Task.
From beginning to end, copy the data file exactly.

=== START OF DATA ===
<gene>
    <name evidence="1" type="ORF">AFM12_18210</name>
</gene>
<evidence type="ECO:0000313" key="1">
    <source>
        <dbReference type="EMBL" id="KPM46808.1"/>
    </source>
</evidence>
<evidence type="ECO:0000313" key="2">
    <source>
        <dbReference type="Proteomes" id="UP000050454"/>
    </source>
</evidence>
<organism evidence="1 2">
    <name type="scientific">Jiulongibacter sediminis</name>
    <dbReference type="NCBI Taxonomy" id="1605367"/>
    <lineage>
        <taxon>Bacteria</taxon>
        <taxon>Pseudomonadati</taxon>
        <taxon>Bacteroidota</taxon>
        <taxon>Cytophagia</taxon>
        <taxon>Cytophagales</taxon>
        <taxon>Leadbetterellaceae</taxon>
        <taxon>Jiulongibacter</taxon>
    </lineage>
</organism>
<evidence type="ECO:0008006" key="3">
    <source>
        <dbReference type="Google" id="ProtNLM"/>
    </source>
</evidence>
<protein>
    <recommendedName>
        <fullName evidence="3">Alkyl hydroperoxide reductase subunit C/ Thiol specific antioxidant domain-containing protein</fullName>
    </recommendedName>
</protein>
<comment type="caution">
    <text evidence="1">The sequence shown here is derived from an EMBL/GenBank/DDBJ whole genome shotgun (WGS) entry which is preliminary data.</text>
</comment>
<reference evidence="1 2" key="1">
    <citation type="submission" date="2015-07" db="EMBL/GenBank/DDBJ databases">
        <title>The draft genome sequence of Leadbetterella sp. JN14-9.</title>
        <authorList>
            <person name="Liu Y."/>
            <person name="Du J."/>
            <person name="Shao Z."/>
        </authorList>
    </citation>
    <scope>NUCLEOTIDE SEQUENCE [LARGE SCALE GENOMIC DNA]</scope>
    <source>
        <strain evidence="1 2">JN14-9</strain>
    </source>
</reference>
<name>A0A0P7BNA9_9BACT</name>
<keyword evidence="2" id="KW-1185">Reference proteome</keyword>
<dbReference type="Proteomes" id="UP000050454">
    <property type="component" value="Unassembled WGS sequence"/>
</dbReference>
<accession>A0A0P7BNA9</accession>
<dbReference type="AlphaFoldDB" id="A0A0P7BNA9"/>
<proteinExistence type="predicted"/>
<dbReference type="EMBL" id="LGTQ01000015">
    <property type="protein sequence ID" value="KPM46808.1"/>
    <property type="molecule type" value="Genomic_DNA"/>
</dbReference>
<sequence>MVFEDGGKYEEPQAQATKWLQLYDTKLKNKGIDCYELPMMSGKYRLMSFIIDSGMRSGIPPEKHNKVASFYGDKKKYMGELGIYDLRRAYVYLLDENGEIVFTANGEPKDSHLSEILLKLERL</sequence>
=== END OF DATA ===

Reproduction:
<gene>
    <name evidence="1" type="ORF">AFM12_18210</name>
</gene>
<evidence type="ECO:0000313" key="1">
    <source>
        <dbReference type="EMBL" id="KPM46808.1"/>
    </source>
</evidence>
<evidence type="ECO:0000313" key="2">
    <source>
        <dbReference type="Proteomes" id="UP000050454"/>
    </source>
</evidence>
<organism evidence="1 2">
    <name type="scientific">Jiulongibacter sediminis</name>
    <dbReference type="NCBI Taxonomy" id="1605367"/>
    <lineage>
        <taxon>Bacteria</taxon>
        <taxon>Pseudomonadati</taxon>
        <taxon>Bacteroidota</taxon>
        <taxon>Cytophagia</taxon>
        <taxon>Cytophagales</taxon>
        <taxon>Leadbetterellaceae</taxon>
        <taxon>Jiulongibacter</taxon>
    </lineage>
</organism>
<evidence type="ECO:0008006" key="3">
    <source>
        <dbReference type="Google" id="ProtNLM"/>
    </source>
</evidence>
<protein>
    <recommendedName>
        <fullName evidence="3">Alkyl hydroperoxide reductase subunit C/ Thiol specific antioxidant domain-containing protein</fullName>
    </recommendedName>
</protein>
<comment type="caution">
    <text evidence="1">The sequence shown here is derived from an EMBL/GenBank/DDBJ whole genome shotgun (WGS) entry which is preliminary data.</text>
</comment>
<reference evidence="1 2" key="1">
    <citation type="submission" date="2015-07" db="EMBL/GenBank/DDBJ databases">
        <title>The draft genome sequence of Leadbetterella sp. JN14-9.</title>
        <authorList>
            <person name="Liu Y."/>
            <person name="Du J."/>
            <person name="Shao Z."/>
        </authorList>
    </citation>
    <scope>NUCLEOTIDE SEQUENCE [LARGE SCALE GENOMIC DNA]</scope>
    <source>
        <strain evidence="1 2">JN14-9</strain>
    </source>
</reference>
<name>A0A0P7BNA9_9BACT</name>
<keyword evidence="2" id="KW-1185">Reference proteome</keyword>
<dbReference type="Proteomes" id="UP000050454">
    <property type="component" value="Unassembled WGS sequence"/>
</dbReference>
<accession>A0A0P7BNA9</accession>
<dbReference type="AlphaFoldDB" id="A0A0P7BNA9"/>
<proteinExistence type="predicted"/>
<dbReference type="EMBL" id="LGTQ01000015">
    <property type="protein sequence ID" value="KPM46808.1"/>
    <property type="molecule type" value="Genomic_DNA"/>
</dbReference>
<sequence>MVFEDGGKYEEPQAQATKWLQLYDTKLKNKGIDCYELPMMSGKYRLMSFIIDSGMRSGIPPEKHNKVASFYGDKKKYMGELGIYDLRRAYVYLLDENGEIVFTANGEPKDSHLSEILLKLERL</sequence>